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NEWS | April 16, 2020

Norfolk Naval Shipyard continues to expand ways of protecting workforce safety and health

By Norfolk Naval Shipyard Public Affairs

Norfolk Naval Shipyard (NNSY) is continuing to expand ways of protecting workforce safety and health in response to the COVID-19 pandemic.  Enhanced screening measures and issuance of facemasks are among the new initiatives for employees who are working to minimize the spread while maximizing the mission. 

            Following a pilot program of Random Health Measures at various locations at NNSY, Enhanced Screening Assessments of employees began near the shipyard gates April 14. Qualified personnel took temperatures and asked questions to ensure employees are not currently exhibiting any symptoms of COVID-19.  To ensure an additional layer of protection on the projects, personnel boarding USS George H.W. Bush (CVN 77), USS Wyoming (SSBN 742) and USS San Francisco (SSN 701) are also undergoing assessments. 

            As a temporary solution while NNSY’s Supply Department worked to order the necessary amount of COVID-19 specific Personal Protective Equipment (PPE), the shipyard’s Sail Loft produced more than 4,500 facemasks.  Those have been issued to project team members as well as support staff.  Two weeks ago, the Centers of Disease Control and Prevention began recommending wearing face coverings in settings where social distancing measures are difficult.  This helps prevent inadvertent spreading of the virus from asymptomatic persons.  NNSY’s Safety and Health Department has been providing guidance on acceptable PPE to use in various work scenarios, and proper procedures for cleaning and reuse. 

             As part of “a significant amount of effort and moving parts underway to establish a firm PPE footing to support our workforce,” according to Supply Officer Captain Mark Garrigus, attaining disposable surgical-type masks at NNSY began with 2,000 arriving on April 9 with an expected inventory of approximately 250,000 within the next two weeks.  Additionally, 60,000 non-medical cloth masks containing anti-microbial properties are ordered.  Washable and reusable, there are plans for every shipyard employee to be issued multiple cloth masks to change out and launder as needed.  Personnel are already being required to wear face coverings in several areas of NNSY, including the Branch Health Clinic.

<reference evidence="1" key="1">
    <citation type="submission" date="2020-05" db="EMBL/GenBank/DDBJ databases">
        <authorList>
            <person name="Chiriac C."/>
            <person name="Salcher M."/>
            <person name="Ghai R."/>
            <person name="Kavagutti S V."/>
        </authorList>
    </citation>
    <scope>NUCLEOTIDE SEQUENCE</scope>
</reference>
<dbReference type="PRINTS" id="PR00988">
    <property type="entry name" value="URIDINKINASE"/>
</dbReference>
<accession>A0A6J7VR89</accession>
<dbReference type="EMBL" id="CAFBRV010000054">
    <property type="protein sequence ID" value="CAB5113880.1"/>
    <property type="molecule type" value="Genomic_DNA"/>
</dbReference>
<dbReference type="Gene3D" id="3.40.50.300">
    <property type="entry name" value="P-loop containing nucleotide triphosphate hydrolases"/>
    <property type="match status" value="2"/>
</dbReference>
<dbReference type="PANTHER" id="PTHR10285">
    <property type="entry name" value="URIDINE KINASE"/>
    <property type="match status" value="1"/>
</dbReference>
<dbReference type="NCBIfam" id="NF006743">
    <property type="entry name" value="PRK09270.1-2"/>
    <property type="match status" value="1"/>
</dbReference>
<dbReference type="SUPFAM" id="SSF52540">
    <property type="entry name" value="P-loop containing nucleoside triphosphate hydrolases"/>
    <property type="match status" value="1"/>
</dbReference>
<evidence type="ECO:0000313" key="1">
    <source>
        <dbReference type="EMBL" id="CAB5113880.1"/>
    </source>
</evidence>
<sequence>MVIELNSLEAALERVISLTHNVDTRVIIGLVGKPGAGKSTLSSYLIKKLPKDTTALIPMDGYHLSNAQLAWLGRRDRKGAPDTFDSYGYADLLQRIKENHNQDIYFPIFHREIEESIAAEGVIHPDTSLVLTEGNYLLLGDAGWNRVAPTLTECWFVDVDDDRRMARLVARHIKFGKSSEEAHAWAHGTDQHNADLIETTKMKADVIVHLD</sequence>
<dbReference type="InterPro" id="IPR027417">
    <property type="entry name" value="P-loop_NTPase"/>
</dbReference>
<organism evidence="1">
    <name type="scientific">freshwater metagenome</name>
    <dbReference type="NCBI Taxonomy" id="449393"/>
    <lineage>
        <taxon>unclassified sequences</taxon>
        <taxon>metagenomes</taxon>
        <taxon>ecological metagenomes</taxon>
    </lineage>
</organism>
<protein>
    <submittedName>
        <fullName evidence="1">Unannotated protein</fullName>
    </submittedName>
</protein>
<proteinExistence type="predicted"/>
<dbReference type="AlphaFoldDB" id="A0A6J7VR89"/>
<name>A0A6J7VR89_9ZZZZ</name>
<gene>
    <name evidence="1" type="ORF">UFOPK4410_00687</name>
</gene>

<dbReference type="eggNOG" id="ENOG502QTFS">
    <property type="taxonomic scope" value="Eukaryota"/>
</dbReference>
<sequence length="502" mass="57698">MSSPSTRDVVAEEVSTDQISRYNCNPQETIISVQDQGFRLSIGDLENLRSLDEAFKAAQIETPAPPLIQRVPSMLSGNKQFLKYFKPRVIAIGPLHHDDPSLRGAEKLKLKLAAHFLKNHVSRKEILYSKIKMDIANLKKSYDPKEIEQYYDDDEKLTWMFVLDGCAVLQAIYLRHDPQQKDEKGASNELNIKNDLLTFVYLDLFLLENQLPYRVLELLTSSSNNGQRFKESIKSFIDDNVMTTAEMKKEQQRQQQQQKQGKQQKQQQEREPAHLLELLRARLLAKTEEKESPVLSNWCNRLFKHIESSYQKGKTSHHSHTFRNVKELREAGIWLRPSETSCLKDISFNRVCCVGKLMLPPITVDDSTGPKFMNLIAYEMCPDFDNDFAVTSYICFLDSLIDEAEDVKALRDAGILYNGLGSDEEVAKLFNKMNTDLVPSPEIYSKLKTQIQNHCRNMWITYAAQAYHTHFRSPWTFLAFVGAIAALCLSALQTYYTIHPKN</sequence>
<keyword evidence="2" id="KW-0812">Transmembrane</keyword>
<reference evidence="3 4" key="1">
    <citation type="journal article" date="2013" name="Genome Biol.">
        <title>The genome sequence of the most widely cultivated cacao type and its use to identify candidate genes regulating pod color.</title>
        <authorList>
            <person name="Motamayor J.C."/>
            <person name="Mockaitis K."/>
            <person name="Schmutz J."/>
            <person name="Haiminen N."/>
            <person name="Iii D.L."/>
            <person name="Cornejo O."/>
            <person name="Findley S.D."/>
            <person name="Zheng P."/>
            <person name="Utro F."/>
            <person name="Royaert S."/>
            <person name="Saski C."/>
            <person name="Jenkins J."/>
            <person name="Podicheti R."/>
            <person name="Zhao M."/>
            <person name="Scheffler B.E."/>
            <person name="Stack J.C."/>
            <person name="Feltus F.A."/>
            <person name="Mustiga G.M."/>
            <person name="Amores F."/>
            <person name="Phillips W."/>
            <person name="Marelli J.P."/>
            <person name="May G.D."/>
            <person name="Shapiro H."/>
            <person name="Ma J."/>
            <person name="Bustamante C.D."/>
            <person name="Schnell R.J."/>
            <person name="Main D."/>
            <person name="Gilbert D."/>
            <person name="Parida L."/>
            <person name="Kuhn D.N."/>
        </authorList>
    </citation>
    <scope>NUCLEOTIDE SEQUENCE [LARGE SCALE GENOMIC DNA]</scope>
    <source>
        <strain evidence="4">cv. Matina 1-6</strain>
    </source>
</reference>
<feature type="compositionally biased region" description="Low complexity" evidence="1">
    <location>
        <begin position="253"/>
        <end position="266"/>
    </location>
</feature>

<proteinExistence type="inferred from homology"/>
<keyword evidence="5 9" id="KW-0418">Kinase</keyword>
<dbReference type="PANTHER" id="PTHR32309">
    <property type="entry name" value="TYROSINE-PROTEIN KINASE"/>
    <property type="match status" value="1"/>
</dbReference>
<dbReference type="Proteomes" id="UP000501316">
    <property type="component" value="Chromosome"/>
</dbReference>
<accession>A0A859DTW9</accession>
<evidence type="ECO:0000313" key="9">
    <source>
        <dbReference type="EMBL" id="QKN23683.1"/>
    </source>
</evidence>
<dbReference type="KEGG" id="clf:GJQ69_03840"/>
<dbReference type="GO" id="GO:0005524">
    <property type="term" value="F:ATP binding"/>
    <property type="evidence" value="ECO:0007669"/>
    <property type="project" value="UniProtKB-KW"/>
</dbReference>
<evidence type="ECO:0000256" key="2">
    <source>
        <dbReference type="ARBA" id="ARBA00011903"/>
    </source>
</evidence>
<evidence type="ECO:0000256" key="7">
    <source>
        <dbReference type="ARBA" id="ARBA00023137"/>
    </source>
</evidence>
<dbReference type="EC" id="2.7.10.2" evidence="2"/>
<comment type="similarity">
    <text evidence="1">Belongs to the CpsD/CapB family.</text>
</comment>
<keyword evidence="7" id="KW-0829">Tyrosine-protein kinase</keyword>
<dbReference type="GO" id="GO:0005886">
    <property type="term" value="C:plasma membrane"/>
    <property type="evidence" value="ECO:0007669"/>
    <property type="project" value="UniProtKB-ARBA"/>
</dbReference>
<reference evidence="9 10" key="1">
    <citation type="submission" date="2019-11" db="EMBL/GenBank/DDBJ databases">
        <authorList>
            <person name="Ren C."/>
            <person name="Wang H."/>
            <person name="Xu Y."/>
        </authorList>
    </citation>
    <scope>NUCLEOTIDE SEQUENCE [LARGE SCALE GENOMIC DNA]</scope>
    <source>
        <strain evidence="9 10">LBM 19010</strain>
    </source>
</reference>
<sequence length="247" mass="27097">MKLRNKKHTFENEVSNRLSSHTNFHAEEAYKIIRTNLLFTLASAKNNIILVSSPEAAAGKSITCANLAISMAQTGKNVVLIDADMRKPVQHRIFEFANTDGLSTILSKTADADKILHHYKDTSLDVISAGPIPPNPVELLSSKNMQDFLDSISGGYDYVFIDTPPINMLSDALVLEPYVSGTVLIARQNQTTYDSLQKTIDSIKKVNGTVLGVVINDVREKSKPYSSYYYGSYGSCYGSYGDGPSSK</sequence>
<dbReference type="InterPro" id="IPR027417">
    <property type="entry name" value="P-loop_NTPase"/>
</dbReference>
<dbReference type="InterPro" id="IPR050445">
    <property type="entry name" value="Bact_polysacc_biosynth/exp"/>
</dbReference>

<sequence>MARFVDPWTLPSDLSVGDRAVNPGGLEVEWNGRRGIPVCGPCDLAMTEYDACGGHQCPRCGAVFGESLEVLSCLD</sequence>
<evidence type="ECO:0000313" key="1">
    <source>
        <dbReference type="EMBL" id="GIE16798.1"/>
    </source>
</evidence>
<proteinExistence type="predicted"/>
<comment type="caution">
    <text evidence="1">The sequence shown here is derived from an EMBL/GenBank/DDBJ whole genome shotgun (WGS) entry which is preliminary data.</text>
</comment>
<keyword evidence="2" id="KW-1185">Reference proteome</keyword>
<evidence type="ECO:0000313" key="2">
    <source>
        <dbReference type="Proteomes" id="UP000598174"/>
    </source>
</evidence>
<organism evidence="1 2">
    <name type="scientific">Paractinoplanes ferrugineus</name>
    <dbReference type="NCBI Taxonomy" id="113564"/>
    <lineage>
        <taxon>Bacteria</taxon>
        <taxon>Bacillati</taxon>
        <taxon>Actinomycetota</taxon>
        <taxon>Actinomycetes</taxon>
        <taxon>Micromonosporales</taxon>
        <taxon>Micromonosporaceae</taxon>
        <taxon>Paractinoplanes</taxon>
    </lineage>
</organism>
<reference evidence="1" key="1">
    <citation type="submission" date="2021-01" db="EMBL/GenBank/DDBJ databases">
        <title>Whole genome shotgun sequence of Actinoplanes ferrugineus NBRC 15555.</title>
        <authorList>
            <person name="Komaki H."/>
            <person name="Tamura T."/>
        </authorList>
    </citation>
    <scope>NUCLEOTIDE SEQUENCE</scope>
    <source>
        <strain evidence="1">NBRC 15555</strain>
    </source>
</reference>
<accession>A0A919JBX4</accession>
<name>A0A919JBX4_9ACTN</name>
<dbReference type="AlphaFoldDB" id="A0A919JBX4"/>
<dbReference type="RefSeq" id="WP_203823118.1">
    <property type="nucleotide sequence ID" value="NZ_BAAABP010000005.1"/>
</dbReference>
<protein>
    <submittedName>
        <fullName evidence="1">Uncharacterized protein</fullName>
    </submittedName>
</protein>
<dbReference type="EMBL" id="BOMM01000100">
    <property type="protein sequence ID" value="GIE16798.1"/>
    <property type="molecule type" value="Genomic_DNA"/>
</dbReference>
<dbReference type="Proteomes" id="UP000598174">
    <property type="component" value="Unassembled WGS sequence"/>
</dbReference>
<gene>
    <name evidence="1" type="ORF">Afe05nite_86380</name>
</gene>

While supply availability has improved in recent weeks, NNSY was initially forced to find creative solutions and rely on previously untapped in-house capabilities.  This included the Supply Department assembling its own cleaning kits, with more than 350 gallons of disinfectant in 1,400 bottles distributed throughout all NNSY departments and satellite locations.  And when hand sanitizer flew off store shelves faster than one could say “flatten the curve,” a cross-section of shipyard departments and the Defense Logistics Agency’s (DLA) detachments collaborated to make sanitizer from scratch using the World Health Organization’s recipe (WHO) of isopropyl alcohol, hydrogen peroxide, and glycerol.  More than 165 gallons of hand sanitizer has been made and distributed, including at the turnstiles and “high touch” common areas where it is replenished daily.

Another initiative assisting the workforce has been the installation of standalone handwashing stations at 18 locations including all major docks and servicing piers.  There are plans to order and place additional stations near the assortment of food trucks inside the industrial area.  Technicians are at the shipyard several times per week servicing the stations to ensure they are fully supplied and operational.    

NNSY has designated several cleaning times throughout the workday and has increased the frequency of disinfecting high traffic areas, workspaces and onboard ships.  The shipyard has also been implementing telework to the maximum extent possible in the past month and has increased shift options for personnel, both initiatives helping with social distancing while providing flexibility to shipyard parents while children are home from school. 

“I know that with all the recent news on the COVID-19 pandemic, things are changing daily if not hourly, but no matter how dark or heavy the days get during this pandemic, NAVSEA will continue to do what we do best, and we will get through this together,” said NAVSEA Commander, Vice Admiral Tom Moore. 

            “At a time when we rely on the support of each other, we must do our part as the mission essential workforce we are . . . our jobs directly impact the fleet’s ability to execute their mission,” said Shipyard Commander Captain Kai Torkelson.    “We are thinking our way through this in a way that values and protects the workforce to the maximum extent possible while still executing our mission.”